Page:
Regulated payment system would create stable supply
Canadian Blood Services (CBS) make several appearances each year on campus at 90U residence, collecting voluntary blood donations, like it does with the rest of its donations. But the CBS always faces the uncertainty of running out.
Currently, the CBS relies on people’s generosity to donate blood—but they’d ensure a stable supply if they paid donors.
The CBS breaks the whole blood it collects into components: red blood cells, platelets, plasma and cryoprecipitate. Blood is a precious but perishable resource, currently held for 42 days by CBS before being disposed of, making it all the more important to maintain a steady supply. That expiration date was called into question last year by a study from U of O professor Dean Fergusson, although it is still adhered to by CBS.
But if blood is held in such high esteem, why does the CBS risk shortages so often?
The CBS released multiple appeals for blood donors from June-October in 2013, and hit a six year supply low in September 2014, before advancements in the use of red blood cells in medicine allowed the CBS to reduce overall collection targets in 2015. Instead of bouncing between oversupply and frantic calls for donations, why not simply pay donors for their blood to maintain a steady supply?
The strict rules around blood donation in Canada stem from the Tainted Blood Scandal of the 1970s. Faced with a blood shortage, the Canadian Government purchased surplus blood from the United States. The blood came from a high risk prison population, and the federal government failed to use a new test for Hepatitis C meant that the tainted blood infected thousands of Canadians with HIV and Hepatitis. The CBS was created to redistribute collected blood in response to the tragedy.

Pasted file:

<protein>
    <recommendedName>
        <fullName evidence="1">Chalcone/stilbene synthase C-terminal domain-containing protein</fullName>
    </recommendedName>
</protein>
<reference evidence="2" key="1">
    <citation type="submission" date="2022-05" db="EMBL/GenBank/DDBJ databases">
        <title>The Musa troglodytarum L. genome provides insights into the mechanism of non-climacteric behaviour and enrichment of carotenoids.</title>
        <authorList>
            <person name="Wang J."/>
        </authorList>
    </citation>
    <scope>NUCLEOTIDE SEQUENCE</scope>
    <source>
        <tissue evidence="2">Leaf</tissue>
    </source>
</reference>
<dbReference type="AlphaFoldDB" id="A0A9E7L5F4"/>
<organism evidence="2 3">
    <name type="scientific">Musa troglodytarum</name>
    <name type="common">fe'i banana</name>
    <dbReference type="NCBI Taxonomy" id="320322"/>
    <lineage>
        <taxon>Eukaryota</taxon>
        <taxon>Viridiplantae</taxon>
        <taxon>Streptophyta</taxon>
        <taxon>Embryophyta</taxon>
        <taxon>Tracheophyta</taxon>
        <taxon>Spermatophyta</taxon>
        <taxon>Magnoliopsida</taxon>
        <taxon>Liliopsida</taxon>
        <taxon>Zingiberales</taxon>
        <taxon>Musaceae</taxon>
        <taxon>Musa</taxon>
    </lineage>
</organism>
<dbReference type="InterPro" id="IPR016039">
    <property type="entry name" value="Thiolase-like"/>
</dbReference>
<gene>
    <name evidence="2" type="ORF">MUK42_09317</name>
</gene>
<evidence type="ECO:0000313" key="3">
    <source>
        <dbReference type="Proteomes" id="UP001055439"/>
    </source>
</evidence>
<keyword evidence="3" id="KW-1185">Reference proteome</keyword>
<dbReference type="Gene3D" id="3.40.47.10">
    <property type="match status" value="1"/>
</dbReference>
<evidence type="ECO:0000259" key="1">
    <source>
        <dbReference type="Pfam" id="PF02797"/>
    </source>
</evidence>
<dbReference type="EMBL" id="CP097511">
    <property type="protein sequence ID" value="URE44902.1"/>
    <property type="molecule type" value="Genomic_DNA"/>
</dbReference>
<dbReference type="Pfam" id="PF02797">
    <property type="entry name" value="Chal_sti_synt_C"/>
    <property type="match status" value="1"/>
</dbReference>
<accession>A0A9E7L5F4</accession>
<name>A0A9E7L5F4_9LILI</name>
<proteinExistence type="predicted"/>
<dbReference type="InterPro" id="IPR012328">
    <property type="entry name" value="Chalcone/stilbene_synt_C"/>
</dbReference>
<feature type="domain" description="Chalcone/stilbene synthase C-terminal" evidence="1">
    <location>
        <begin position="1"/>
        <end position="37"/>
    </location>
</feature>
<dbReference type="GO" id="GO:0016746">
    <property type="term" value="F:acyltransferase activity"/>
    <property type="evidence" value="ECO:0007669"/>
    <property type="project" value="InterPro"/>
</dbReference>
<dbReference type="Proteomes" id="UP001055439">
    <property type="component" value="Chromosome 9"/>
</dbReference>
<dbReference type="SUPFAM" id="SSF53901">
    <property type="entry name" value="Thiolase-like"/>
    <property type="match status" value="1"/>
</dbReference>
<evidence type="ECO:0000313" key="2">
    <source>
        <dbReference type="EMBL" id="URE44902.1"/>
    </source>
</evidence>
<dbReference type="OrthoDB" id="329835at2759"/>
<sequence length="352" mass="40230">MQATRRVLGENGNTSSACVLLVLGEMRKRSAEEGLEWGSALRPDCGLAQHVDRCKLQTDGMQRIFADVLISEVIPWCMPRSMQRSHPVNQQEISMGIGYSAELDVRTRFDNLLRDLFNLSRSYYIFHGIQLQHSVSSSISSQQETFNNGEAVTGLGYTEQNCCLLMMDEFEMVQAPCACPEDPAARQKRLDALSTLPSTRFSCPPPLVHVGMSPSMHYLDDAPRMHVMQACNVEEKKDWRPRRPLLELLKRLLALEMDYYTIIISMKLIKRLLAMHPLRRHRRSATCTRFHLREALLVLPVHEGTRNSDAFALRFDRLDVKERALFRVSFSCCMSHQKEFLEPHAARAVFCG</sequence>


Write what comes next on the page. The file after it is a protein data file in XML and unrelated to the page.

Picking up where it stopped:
Despite their best efforts and a taxpayer-funded budget of approximately $1 billion, the CBS counts 412,000 active blood donors, a donation rate in line with the developed world. However, the CBS fails to meet the Canadian demand for plasma-derived products and purchases as much as 70 per cent of their plasma stock from other countries who pay donors for blood donations. By compensating people for their blood as these other nations do, we can provide an incentive to donate more often.
A common point against blood compensation is that it will drain the voluntary donor base. However, a John Hopkins University study has found that a $5 to $10 gift card increases the likelihood of donating by 26 per cent and 46 per cent, respectively, and even increased rates of voluntary donations. Who cares if voluntary blood donations decrease? The purpose of the CBS is to maintain a safe blood supply for Canadians, not to ensure people donate for moral reasons.
Other arguments claim that payment for blood will allow collection agencies to coerce marginalized people into selling their blood. As a government mandated agency, the CBS can regulate the system to make sure this doesn’t happen.
The CBS has taken a hard line against compensating donors, despite its many clear benefits.
Academics, professionals and even Health Canada have found no evidence that compensating blood donors produces negative effects. With so much at stake, perhaps it is time to revisit this debate to create a long-term sustainable blood supply for Canadians from Canadians. After all, I could always use $20 in my pocket!